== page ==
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Fraud allegations at the enforcement stage of ASCOM case

ASCOM Case

The Swedish Supreme Court recently put an end to Kazakhstan’s attempts to set aside the award rendered by SCC tribunal in favour of Anatolie and Gabriel Stati, Ascom Group SA and Terra Tar Trans Trading (“ASCOM” or the “Claimant”). The Supreme Court rejected the claims, declaring that Kazakhstan provided insufficient evidence to support their fraud allegations. Nevertheless, the struggle continues in the jurisdictions where ASCOM seeks the enforcement of the award.

The case concerned an investment made by two Moldovan businessmen and their affiliated companies in Kazakhstan. The dispute arose when the Ministry of Oil and Gas of Kazakhstan unilaterally terminated the contracts for subsoil use of two subsidiaries of ASCOM. The government also canceled the contract with Tolkynneftgaz, an ASCOM subsidiary, for the construction a liquefied petroleum gas (“LPG”) plant. The Claimant filed a claim at the SCC, whose arbitral tribunal found in December 2013 that Kazakhstan breached the fair and equitable treatment obligations under Energy Charter Treaty, and determined that the investor’s losses amounted to approximately $500 mln.

This article examines Kazakhstan’s attempts to oppose the enforcement of the arbitral award in various jurisdictions, alleging that the Claimants obtained the Award using false evidence, and fraudulently inflated its losses. Kazakhstan also filed in October 2017 a Civil Racketeering Complaint (“RICO”) against ASCOM at U.S. District Court in Washington. It sought to recover compensatory and punitive damages arising from “a sophisticated and wide-ranging illegal pattern of racketeering” undertaken by the claimants.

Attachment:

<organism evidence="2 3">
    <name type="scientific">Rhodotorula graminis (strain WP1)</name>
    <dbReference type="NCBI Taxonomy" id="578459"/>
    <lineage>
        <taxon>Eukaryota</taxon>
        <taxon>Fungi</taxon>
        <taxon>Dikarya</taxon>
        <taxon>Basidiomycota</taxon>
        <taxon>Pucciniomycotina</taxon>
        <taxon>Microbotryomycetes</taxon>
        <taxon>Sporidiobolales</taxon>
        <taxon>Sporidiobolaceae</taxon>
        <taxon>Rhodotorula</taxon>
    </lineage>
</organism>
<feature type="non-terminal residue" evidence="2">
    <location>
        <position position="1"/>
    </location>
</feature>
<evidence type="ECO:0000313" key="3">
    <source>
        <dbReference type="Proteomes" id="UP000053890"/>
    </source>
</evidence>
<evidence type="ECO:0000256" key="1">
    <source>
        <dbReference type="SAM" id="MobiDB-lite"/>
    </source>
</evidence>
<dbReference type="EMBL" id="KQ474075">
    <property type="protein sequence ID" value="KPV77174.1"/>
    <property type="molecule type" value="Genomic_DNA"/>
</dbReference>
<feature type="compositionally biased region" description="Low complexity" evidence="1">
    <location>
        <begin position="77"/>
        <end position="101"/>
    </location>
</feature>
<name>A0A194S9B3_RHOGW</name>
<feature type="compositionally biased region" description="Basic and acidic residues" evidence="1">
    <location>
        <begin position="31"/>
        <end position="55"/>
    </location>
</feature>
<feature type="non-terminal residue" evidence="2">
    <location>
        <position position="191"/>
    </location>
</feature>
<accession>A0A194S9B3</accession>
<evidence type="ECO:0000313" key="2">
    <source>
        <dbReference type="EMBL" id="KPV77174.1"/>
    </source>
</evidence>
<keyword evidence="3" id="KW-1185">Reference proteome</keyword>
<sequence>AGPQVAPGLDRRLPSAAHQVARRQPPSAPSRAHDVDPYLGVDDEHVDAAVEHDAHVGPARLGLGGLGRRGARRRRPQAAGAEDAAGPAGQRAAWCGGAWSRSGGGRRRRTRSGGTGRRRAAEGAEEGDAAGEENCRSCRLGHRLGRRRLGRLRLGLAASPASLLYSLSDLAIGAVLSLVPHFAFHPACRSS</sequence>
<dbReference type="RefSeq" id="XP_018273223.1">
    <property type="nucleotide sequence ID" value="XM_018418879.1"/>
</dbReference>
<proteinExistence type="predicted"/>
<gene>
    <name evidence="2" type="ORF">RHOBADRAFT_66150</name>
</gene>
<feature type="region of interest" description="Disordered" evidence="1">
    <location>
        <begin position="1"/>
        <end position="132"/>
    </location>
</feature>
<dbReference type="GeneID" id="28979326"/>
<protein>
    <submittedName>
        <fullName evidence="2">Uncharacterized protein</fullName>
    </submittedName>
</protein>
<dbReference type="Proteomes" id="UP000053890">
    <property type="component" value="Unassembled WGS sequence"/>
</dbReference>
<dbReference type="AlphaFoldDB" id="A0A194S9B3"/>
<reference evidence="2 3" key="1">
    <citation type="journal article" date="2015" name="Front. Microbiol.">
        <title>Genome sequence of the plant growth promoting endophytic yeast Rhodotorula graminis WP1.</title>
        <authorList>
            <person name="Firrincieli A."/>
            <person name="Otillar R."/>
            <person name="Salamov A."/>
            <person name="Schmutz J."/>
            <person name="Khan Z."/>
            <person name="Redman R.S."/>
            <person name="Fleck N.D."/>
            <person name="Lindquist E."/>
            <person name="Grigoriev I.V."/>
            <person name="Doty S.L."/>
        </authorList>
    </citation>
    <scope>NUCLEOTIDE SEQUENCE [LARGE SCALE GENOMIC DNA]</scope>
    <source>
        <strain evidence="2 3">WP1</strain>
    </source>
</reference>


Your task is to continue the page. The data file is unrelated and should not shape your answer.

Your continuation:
RICO complaint against ASCOM and its affiliates

In a nutshell, Kazakhstan alleges by its RICO complaint that ASCOM and its affiliates, by a series of undisclosed related party transactions, fraudulently inflated the costs of construction of an LPG plant in Kazakhstan and falsified financial statements. Then ASCOM used those documents to obtain a bid for the LPG plant from a Kazakh state-owned company called KazMunaiGas. Also, latterly ASCOM used those statements as evidence of the LPG plant’s value in international arbitration.

Fraud allegations

In essence, as Kazakhstan explains in its RICO lawsuit, the fraud relates to the ASCOM relationship with Perkwood Investment Ltd., which sold equipment in a total value of $115 to ASCOM subsidiaries, for the LPG at issue in the underlying dispute. Kazakhstan claimed that after the arbitration it discovered new evidence that a large quantity of the equipment allegedly purchased by ASCOM, had already been purchased at a far lower cost. According to Kazakhstan, ASCOM used the equipment’s purchase price as part of its argument that it had invested $245 mln on the development and construction of the LPG plant. Therefore, ASCOM had inflated the bid submitted by KazMunaiGas that the tribunal had relied on when calculating the damages owed to ASCOM. Thus, Kazakhstan claims that enforcing the award in the U.S. and Great Britain would violate U.S. and English public policy because ASCOM obtained the award by fraud, and Kazakhstan was unable to present its case during the arbitration.

Enforcement proceedings before English courts